It’s important to schedule activities together. When you plan an activity like biking, cooking, or playing family games together, it helps prevent sibling rivalry from arising in the first place. And when they do fight over something that you’re doing together, give them time to talk and resolve the conflict between themselves. It is important as this will help them learn to get along through positive interactions.

Treat Kids Fairly

sibling rivalry

For most parents, fairness is important, yet fairness doesn’t always mean equality. Rewards and punishments must be tailored to your little ones’ individual needs. For instance, you don’t need to give the siblings the same toy. Instead, provide them with toys suited to their ages and interests. This kind of fairness will teach them to accept their differences and handle conflict constructively.

Be A Good Role Model In Your Relationship With Your Kids

Establishing a good relationship with your children will serve as a strong foundation to help them learn to understand and handle conflicts better. Be open and honest with your little ones and let them know they can talk to you about almost anything; there’s no problem they can’t solve together. After all, they would want to have a fair share in your joys and triumphs too.

Ways to Handle Conflict Between Your Kids

What do you do when there’s inevitable sibling rivalry? Here are some tips you can use to deal with it.

1. It takes two to tangle

When brothers or sisters are arguing, they will turn to you seeking help and attention, so it’s important that you have all the information on your side and focus on each kid’s role in the situation. Know exactly what happened, who started the argument, when and where it happened, as well as what was said. It lets you talk things over with your kids privately and come to a resolution at home.

2. Listen to your children

sibling rivalry

During a fight, kids are in a very emotional state, so it’s important to give them the chance to talk it out before you start to act. Don’t jump in immediately with how the situation was handled at home; or what your expectations were for them. Instead, listen to what your children have to say and then decide on how to proceed from there. Kids will be more likely to calm and cooperate if they feel valued and heard. If your kid starts to hit, make them understand that violence is not acceptable and tolerated. Tell your children that using words is the way to solve a conflict, and you’ll be present to hear them out.

3. Provide kids with problem-solving tools

In order to avoid future conflicts and help kids learn to deal with arguments, teach your kids problem-solving skills. For example, if your child is fighting with their sibling over a toy that’s not appropriate for them both to share, show how they can work it out by talking or coming up with a solution together. It’s also important to model how you deal with sibling issues in your everyday life. This way, they’ll be able to see you as an example of how they should handle disagreements.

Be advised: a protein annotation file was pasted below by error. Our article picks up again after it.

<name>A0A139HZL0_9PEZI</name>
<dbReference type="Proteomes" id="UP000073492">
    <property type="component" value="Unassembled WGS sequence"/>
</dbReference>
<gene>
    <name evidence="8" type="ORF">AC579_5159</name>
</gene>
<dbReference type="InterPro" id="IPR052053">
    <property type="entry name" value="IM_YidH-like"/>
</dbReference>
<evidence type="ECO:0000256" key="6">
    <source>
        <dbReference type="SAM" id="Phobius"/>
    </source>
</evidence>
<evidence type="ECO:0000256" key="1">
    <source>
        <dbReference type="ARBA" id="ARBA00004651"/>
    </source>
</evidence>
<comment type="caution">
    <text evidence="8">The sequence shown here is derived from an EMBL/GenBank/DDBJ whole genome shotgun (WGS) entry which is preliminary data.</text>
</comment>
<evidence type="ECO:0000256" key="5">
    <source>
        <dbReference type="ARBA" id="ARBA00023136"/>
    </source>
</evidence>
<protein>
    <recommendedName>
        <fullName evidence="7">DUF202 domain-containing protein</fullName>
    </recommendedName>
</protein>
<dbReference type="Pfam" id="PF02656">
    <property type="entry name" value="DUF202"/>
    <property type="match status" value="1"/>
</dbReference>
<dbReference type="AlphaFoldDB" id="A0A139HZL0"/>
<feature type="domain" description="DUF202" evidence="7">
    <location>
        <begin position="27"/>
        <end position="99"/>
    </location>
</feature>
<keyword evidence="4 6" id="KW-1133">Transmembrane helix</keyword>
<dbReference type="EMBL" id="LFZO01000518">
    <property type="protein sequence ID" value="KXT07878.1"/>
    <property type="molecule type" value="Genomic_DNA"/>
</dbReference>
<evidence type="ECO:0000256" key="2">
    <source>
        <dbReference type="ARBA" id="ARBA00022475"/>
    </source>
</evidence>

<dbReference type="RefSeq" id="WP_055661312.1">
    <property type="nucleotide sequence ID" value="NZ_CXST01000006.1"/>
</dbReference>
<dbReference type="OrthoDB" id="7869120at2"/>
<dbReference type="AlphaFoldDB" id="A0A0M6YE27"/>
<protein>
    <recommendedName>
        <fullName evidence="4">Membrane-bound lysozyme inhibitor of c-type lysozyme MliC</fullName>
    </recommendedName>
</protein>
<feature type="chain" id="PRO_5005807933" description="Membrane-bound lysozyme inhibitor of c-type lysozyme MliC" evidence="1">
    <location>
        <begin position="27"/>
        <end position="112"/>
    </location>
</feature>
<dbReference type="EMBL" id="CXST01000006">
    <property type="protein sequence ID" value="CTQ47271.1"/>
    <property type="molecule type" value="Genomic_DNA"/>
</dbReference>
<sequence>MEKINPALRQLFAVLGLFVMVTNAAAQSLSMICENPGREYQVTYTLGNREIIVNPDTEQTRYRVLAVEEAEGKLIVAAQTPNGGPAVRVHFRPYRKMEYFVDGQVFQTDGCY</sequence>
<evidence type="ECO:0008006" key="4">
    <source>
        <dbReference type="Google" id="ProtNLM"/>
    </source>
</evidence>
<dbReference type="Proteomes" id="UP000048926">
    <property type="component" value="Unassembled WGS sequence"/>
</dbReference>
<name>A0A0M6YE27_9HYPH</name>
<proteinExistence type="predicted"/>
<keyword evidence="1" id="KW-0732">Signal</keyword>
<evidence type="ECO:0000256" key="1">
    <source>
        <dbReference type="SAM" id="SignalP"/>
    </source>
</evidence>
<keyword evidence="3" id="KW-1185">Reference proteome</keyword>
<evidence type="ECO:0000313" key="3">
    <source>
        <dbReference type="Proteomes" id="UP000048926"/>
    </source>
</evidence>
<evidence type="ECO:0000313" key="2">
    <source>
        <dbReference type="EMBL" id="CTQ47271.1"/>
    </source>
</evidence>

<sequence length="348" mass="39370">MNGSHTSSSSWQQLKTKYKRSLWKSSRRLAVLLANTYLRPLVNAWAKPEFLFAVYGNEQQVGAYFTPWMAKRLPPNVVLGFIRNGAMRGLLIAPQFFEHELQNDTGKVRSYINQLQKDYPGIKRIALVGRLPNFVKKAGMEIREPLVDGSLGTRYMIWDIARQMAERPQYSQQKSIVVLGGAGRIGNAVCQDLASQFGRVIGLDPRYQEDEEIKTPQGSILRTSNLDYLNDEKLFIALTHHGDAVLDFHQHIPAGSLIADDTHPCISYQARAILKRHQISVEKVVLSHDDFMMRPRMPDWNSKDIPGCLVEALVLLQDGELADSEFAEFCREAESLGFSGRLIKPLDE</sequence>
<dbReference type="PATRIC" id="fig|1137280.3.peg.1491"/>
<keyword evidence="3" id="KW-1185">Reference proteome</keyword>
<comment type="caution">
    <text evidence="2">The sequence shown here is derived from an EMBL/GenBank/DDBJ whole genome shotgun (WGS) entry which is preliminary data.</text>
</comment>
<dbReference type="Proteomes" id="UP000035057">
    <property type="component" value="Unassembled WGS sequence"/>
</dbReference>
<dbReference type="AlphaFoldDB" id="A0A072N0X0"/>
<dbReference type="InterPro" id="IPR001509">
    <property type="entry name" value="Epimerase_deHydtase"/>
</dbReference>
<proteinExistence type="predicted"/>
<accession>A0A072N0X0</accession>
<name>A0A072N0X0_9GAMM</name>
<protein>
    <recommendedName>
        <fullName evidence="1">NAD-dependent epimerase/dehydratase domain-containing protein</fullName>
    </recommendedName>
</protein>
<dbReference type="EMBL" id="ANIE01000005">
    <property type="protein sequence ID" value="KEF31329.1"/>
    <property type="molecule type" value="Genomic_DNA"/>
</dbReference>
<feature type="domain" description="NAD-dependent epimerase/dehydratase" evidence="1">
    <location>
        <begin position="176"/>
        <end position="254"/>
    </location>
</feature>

4. Make the punishments private

sibling rivalry

If you have siblings and they’ve done something wrong, it can be tempting to reprimand them all at once and in front of each other. However, this will only make things worse. If you need to punish your kids, do so one-on-one or let the kids know ahead of time that you don’t want them to witness the actions being taken.

5. Organize a family meeting

Many times, kids argue because they don’t know what the expectations are. One way to resolve this is to organize a family meeting. During the meeting, have each kid talk about what their sibling does that’s upsetting them. Then come up with a plan together for how to handle it. That way, your whole family will be on the same page going forward, and you can avoid future conflicts. It’s also a great opportunity to set family rules that members can agree to follow. Place or hang these rules in space easy to see and refer back to, like the refrigerator door or bathroom mirror. It is to remind everyone of their commitment to being a happy family.

Final Thoughts

You should expect to deal with sibling rivalry throughout your child’s life, particularly when kids become teenagers. Doing all of these things is not going to eliminate sibling conflict, but it will help to minimize it and make it easier for you and your kids to work through the situation together. Remember that setting good examples for your children is one of the best ways they can learn how to communicate with each other in a positive manner. They see what you do every day, and you’re the person they will be looking up to as a role model.

We at Montessori Academy support you on this journey with your child. If you have concerns or want to know more about how we help your child develop into a well-rounded person, please don’t hesitate to contact us. Our staff members will be happy to answer all your questions.

If you found this helpful article, then make sure you share it with the other parents in your life who are struggling with similar issues.

Share on facebook
Facebook
Share on google
Google+
Share on twitter
Twitter
Share on linkedin
LinkedIn
Share on pinterest
Pinterest

Leave a Reply

Your email address will not be published. Required fields are marked *